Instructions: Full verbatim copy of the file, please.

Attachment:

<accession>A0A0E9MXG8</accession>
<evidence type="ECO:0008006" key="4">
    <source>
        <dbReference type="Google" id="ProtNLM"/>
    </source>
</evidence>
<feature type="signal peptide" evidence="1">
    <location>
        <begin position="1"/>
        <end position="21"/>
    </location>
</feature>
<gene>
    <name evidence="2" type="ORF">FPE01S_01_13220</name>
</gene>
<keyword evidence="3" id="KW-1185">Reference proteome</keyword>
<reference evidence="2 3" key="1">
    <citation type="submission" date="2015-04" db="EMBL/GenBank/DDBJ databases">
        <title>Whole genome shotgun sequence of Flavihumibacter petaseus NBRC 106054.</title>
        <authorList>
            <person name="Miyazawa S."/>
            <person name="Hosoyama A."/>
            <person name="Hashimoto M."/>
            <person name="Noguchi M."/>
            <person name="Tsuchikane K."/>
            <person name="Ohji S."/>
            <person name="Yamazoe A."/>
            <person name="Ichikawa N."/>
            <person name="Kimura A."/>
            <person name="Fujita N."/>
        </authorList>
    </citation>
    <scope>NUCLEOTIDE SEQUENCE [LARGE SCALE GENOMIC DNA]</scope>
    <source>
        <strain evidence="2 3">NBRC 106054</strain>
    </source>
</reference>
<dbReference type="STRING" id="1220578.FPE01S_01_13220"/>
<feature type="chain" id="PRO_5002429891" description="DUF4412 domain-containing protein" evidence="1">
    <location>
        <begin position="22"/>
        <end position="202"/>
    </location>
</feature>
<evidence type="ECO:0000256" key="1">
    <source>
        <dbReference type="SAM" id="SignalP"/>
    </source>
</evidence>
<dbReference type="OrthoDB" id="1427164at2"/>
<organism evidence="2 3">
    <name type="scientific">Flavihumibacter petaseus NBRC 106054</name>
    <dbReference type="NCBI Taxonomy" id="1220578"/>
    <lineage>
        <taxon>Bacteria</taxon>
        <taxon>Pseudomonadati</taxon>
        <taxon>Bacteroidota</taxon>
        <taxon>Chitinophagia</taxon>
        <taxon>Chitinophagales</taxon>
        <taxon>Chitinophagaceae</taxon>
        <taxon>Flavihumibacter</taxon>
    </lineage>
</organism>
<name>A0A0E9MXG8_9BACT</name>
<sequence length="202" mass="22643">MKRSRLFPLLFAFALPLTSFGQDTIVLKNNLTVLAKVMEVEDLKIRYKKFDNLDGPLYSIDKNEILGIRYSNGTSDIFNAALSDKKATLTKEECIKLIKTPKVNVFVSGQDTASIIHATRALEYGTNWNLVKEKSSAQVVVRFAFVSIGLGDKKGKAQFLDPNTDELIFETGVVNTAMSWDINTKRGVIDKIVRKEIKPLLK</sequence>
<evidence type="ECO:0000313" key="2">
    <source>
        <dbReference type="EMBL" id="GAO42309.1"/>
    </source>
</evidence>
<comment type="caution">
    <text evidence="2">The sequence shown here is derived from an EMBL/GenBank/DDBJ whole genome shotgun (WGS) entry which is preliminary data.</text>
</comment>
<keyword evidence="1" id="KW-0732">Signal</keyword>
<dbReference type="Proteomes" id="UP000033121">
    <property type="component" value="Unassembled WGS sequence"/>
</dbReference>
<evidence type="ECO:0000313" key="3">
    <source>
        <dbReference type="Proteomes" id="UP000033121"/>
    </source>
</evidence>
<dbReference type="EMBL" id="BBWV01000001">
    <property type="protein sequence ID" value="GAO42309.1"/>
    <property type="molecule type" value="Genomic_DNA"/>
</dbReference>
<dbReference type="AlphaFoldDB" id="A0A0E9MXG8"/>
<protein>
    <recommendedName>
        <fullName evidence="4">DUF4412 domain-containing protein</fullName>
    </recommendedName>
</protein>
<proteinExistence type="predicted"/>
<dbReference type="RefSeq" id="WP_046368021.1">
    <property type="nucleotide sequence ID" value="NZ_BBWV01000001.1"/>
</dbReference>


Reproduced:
<accession>A0A0E9MXG8</accession>
<evidence type="ECO:0008006" key="4">
    <source>
        <dbReference type="Google" id="ProtNLM"/>
    </source>
</evidence>
<feature type="signal peptide" evidence="1">
    <location>
        <begin position="1"/>
        <end position="21"/>
    </location>
</feature>
<gene>
    <name evidence="2" type="ORF">FPE01S_01_13220</name>
</gene>
<keyword evidence="3" id="KW-1185">Reference proteome</keyword>
<reference evidence="2 3" key="1">
    <citation type="submission" date="2015-04" db="EMBL/GenBank/DDBJ databases">
        <title>Whole genome shotgun sequence of Flavihumibacter petaseus NBRC 106054.</title>
        <authorList>
            <person name="Miyazawa S."/>
            <person name="Hosoyama A."/>
            <person name="Hashimoto M."/>
            <person name="Noguchi M."/>
            <person name="Tsuchikane K."/>
            <person name="Ohji S."/>
            <person name="Yamazoe A."/>
            <person name="Ichikawa N."/>
            <person name="Kimura A."/>
            <person name="Fujita N."/>
        </authorList>
    </citation>
    <scope>NUCLEOTIDE SEQUENCE [LARGE SCALE GENOMIC DNA]</scope>
    <source>
        <strain evidence="2 3">NBRC 106054</strain>
    </source>
</reference>
<dbReference type="STRING" id="1220578.FPE01S_01_13220"/>
<feature type="chain" id="PRO_5002429891" description="DUF4412 domain-containing protein" evidence="1">
    <location>
        <begin position="22"/>
        <end position="202"/>
    </location>
</feature>
<evidence type="ECO:0000256" key="1">
    <source>
        <dbReference type="SAM" id="SignalP"/>
    </source>
</evidence>
<dbReference type="OrthoDB" id="1427164at2"/>
<organism evidence="2 3">
    <name type="scientific">Flavihumibacter petaseus NBRC 106054</name>
    <dbReference type="NCBI Taxonomy" id="1220578"/>
    <lineage>
        <taxon>Bacteria</taxon>
        <taxon>Pseudomonadati</taxon>
        <taxon>Bacteroidota</taxon>
        <taxon>Chitinophagia</taxon>
        <taxon>Chitinophagales</taxon>
        <taxon>Chitinophagaceae</taxon>
        <taxon>Flavihumibacter</taxon>
    </lineage>
</organism>
<name>A0A0E9MXG8_9BACT</name>
<sequence length="202" mass="22643">MKRSRLFPLLFAFALPLTSFGQDTIVLKNNLTVLAKVMEVEDLKIRYKKFDNLDGPLYSIDKNEILGIRYSNGTSDIFNAALSDKKATLTKEECIKLIKTPKVNVFVSGQDTASIIHATRALEYGTNWNLVKEKSSAQVVVRFAFVSIGLGDKKGKAQFLDPNTDELIFETGVVNTAMSWDINTKRGVIDKIVRKEIKPLLK</sequence>
<evidence type="ECO:0000313" key="2">
    <source>
        <dbReference type="EMBL" id="GAO42309.1"/>
    </source>
</evidence>
<comment type="caution">
    <text evidence="2">The sequence shown here is derived from an EMBL/GenBank/DDBJ whole genome shotgun (WGS) entry which is preliminary data.</text>
</comment>
<keyword evidence="1" id="KW-0732">Signal</keyword>
<dbReference type="Proteomes" id="UP000033121">
    <property type="component" value="Unassembled WGS sequence"/>
</dbReference>
<evidence type="ECO:0000313" key="3">
    <source>
        <dbReference type="Proteomes" id="UP000033121"/>
    </source>
</evidence>
<dbReference type="EMBL" id="BBWV01000001">
    <property type="protein sequence ID" value="GAO42309.1"/>
    <property type="molecule type" value="Genomic_DNA"/>
</dbReference>
<dbReference type="AlphaFoldDB" id="A0A0E9MXG8"/>
<protein>
    <recommendedName>
        <fullName evidence="4">DUF4412 domain-containing protein</fullName>
    </recommendedName>
</protein>
<proteinExistence type="predicted"/>
<dbReference type="RefSeq" id="WP_046368021.1">
    <property type="nucleotide sequence ID" value="NZ_BBWV01000001.1"/>
</dbReference>